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UK aid cuts could mean 'near collapse of UK help for children trapped in the world’s worst war zones'

These reports tarnish the UK’s standing as a compassionate, generous, country that is serious about its commitments to the world’s most vulnerable people.

  • Save the Children has spokespeople in the UK and affected countries. please contact: media@savethechildren.org.uk / +44 (0) 7839 650 409

5 March 2021 - Following reported revelations from Open Democracy about the potential for huge UK aid cuts of more than 50% in countries including Syria, Somalia and the Democatic Republic of Congo, please find below comments from Save the Children’s CEO Kevin Watkins and our team in Somalia.

Kevin Watkins, Chief Executive of Save the Children, said:

“If true, these reports tarnish the UK’s standing as a compassionate, generous, country that is serious about its commitments to the world’s most vulnerable people. 

“After the cut in aid to Yemen announced this week, reports that the Government will slash aid to a further nine conflict zones by more than half simply defy credibility.  

“Across the affected countries, 105 million children are living in high-intensity conflicts – two thirds of the global total. We are looking at the near collapse of UK help for children trapped in the world’s worst war zones, just as a second wave of the pandemic bears down on many of them. 

“In Syria alone, ten years after its bloody conflict began, over 11 million people are in reliant on humanitarian assistance, more than half of whom have been forced from their homes. Children in these countries need our support. Instead, the government is turning its back.  

“These reports hammer home the devastating real-life consequences of the UK’s decision to renege on its commitment to spend 0.7 percent of GNI on aid. The government must now urgently rethink this move before it harms children and undermines the UK’s credibility ahead of a crucial G7 summit.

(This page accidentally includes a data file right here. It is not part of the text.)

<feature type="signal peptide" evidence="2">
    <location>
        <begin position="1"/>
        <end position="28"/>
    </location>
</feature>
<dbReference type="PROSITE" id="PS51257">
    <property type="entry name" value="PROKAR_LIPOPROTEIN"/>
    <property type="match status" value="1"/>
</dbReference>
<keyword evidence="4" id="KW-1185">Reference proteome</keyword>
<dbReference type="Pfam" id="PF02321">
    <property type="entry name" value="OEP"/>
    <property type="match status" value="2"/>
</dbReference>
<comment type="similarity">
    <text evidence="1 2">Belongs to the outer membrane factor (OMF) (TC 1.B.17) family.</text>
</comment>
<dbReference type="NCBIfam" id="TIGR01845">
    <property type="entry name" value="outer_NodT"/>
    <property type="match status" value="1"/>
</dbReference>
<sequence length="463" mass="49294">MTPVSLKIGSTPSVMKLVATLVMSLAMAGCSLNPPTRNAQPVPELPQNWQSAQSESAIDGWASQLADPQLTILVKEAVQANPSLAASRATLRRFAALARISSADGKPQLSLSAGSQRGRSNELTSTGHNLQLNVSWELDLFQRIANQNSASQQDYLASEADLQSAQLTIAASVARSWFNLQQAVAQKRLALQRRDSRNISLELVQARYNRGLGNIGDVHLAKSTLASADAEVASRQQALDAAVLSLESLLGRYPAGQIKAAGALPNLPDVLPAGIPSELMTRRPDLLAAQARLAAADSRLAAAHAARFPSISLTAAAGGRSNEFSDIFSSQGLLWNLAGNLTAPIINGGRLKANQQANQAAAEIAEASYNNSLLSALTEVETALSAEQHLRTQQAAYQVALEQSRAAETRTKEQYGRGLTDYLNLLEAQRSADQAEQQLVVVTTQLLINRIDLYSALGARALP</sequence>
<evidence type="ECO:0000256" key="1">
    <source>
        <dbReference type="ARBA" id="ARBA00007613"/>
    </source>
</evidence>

“Children in countries like Syria and Somalia have all the potential and determination in the world. They need donors to get behind them and keep alive their hopes for a better future.”

Mohamud Mohamed Hassan, Save the Children’s Country Director for Somalia, said: 

“These reports are worse than we feared, and if true the impact on children would be inconceivable. UK-aid funded programs in Somalia are not optional extras. They are critical and lifesaving – food, water, help for malnourished babies, vaccines for remote communities, and learning programs for kids who are out of school. This would be felt by millions of Somali children now, and for years to come. 

“One UK-funded program alone supports over 320,000 people in Karkaar region. This includes babies like 11 month old Anab*, who came to the clinic with diarrhoea and cramping. She was diagnosed and treated and rapidly started to improve. This is one example out of hundreds of thousands of people treated and potential lives saved.  

“On behalf of the children of Somalia, we call on the UK government to reconsider. The combination of continuous climate shocks, COVID-19 and conflict are pushing children and their families to the limit and we need to stand by them and continue our support, now more than ever.”

Laura Jepson, from Plymouth, Devon, Save the Children’s Program Quality Director for Somalia, said: 

“Working in Somalia for over six years, I’ve seen first-hand the impact of UK aid on the lives of Somali children. I’ve heard mothers tell me that if it wasn’t for the UK-funded program, their children might not be alive. I’ve heard teenagers tell me that the UK-funded program that’s teaching them new skills and helping them find employment has given them hope for the future.

“I led Save the Children’s fundraising efforts during the 2017/18 drought, and I saw directly how swift action from the international community, especially donors like the UK, prevented a famine. 

“Children’s lives are hanging in the balance, especially with drought-like conditions further aggravating hunger. Now more than ever donors like the UK government have to step up – and not step back - to avert another crisis in Somalia.”